My role as a flute section leader was beneficial for myself, my section and the band. Being put in a position of leadership benefitted me because it helped me become a better role model and cultivated traits of open-mindedness and diplomacy. Being a leader made me more conscious of my punctuality, attitude and personal carriage. Being on time to band became a bigger priority for me, I left cynicism and pessimism at home and started walking with posture, confidence and held my flute at the correct angle 100% of the time instead of 95%. My leadership was helpful to my section because I enforced a positive attitude and a team-oriented mindset instead of self-interest. I became a person they could rely on as a fellow flute and as a friend. Within the entire band, section leaders are beneficial in aiding the road to a successful performance at football games and competitions. The band directors devote their lives to the ensemble, but they’re only human and there is always work to be done. Section leaders take care of a lot of the organizational tasks for band: taking attendance, running rehearsals, teaching music and marching skills and alerting their sections of all rehearsals and events. All of these little contributions are significant parts of being a better band.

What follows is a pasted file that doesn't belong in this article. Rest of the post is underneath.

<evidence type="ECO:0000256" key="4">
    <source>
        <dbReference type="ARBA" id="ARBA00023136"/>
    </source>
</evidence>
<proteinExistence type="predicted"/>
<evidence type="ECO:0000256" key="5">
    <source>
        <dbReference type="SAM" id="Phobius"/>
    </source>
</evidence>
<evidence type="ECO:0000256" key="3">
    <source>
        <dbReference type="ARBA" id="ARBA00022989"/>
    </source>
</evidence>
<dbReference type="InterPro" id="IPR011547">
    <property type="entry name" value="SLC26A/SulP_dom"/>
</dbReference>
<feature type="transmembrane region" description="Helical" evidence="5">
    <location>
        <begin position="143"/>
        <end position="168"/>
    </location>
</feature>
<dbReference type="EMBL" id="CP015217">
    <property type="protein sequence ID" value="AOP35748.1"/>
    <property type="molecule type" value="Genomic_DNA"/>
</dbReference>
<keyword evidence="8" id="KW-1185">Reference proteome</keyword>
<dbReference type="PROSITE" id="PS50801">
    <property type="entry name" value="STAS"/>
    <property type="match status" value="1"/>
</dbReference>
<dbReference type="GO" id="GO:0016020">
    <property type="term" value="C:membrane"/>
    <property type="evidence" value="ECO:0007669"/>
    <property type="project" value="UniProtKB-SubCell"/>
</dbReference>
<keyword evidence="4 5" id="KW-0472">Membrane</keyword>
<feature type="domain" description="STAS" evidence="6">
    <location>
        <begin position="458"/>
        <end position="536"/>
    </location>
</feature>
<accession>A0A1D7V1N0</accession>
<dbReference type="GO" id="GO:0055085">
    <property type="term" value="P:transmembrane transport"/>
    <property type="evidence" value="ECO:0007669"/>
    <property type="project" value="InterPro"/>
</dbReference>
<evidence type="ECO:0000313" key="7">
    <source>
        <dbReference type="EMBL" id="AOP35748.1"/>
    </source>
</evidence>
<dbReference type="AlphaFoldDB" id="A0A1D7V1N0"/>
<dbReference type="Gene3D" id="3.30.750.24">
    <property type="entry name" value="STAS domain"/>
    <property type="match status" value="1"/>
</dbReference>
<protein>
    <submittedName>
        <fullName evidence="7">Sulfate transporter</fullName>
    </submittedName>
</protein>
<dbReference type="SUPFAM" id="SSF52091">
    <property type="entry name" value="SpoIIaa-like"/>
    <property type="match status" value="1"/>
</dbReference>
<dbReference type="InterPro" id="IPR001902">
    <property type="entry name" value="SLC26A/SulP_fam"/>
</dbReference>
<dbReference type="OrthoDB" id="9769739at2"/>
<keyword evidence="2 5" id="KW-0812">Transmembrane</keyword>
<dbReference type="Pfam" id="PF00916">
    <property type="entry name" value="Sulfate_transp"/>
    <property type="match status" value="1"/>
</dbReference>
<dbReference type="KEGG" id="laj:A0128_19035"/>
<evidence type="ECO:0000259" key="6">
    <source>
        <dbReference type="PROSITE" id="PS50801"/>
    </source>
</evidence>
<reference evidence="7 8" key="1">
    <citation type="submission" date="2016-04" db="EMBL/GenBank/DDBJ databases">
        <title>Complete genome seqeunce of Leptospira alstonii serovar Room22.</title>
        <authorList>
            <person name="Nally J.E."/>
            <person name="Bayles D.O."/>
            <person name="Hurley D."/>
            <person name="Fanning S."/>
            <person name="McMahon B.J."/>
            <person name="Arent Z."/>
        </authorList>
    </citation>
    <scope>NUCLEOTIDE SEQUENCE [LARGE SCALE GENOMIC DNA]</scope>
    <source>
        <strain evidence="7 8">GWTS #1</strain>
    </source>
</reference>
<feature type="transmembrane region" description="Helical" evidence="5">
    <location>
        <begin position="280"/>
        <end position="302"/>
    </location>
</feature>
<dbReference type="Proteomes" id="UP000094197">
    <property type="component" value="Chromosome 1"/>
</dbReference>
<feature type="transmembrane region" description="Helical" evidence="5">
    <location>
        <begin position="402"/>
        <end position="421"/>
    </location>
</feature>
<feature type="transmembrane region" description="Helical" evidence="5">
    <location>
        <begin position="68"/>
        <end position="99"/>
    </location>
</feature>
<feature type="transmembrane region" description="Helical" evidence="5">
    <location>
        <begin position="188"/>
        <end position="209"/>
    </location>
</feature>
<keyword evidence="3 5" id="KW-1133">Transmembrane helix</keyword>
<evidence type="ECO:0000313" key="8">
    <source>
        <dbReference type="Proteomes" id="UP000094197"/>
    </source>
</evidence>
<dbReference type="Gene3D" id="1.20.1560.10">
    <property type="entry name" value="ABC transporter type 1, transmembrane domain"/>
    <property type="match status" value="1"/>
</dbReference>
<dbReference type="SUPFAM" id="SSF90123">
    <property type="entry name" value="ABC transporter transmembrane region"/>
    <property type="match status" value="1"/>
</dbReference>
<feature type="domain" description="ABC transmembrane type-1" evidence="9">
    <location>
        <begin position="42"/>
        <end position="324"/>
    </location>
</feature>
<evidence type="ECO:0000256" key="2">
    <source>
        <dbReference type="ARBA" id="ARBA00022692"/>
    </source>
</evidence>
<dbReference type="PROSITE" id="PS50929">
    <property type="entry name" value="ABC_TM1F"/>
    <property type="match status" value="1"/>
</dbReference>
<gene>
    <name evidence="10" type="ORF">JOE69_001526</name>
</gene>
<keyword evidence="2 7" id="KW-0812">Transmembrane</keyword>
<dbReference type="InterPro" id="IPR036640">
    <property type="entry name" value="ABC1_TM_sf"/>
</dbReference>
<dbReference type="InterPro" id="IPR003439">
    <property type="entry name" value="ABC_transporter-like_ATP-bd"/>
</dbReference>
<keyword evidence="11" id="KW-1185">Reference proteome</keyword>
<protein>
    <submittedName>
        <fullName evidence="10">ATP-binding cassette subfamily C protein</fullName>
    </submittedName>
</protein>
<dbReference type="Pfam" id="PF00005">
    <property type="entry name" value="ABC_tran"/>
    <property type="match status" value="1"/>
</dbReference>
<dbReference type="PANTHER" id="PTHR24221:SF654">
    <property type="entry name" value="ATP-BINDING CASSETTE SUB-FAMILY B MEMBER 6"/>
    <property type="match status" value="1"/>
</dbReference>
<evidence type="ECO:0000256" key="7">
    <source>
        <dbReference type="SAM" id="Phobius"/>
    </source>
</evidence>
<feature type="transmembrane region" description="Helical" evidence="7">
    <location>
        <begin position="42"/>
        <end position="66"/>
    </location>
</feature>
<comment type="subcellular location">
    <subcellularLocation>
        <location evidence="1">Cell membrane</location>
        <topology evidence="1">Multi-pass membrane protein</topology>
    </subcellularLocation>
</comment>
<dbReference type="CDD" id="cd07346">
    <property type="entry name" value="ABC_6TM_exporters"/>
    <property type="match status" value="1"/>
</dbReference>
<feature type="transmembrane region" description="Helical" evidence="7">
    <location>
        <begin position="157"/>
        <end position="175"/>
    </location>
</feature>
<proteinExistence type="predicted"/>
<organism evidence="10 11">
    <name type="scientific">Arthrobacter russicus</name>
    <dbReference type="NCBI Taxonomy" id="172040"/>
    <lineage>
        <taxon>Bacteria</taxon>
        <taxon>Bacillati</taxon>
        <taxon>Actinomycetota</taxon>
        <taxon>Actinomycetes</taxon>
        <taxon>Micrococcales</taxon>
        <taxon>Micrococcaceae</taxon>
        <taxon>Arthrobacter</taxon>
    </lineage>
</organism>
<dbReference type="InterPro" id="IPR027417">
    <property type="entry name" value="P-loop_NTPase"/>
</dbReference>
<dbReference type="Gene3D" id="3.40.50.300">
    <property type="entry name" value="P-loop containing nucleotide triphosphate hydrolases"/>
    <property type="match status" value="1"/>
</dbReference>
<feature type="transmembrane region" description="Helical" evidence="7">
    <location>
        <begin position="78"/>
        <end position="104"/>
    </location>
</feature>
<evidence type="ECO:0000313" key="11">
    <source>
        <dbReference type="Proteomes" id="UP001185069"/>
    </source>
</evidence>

Being a section leader was an opportunity that I’m really glad that I had. From the feedback I’ve received from members of the flute section, I’ve learned that my largest contribution to the section was teaching my section different tricks to playing the flute that no one had told them before. People told me that I’d taught them a lot about marching and playing flute. However, I did it without causing them stress about learning new things. In turn, being a section leader taught me that I had existing leadership skills, but that I hadn’t known how to utilize them. I found out that my confident nature isn’t a bad thing because it increases people’s confidence in themselves and the organization. I also learned that I am more caring than I thought; the rest of the band members became as important as my own family. This tight-knit family has given me some of my most significant memories, and they’ve helped me apply truth, fairness, goodwill and beneficial actions to my life the past two years. I’ve been truthful even when it was difficult, fair to all of the members in my section, I’ve contributed to goodwill in the band and I believe that my actions as a section leader were beneficial. Good ethics are at the core of successful organizations like band. When you are acting morally and for the betterment of everyone involved, you’ll feel enthusiastic about being a member at the end of the day.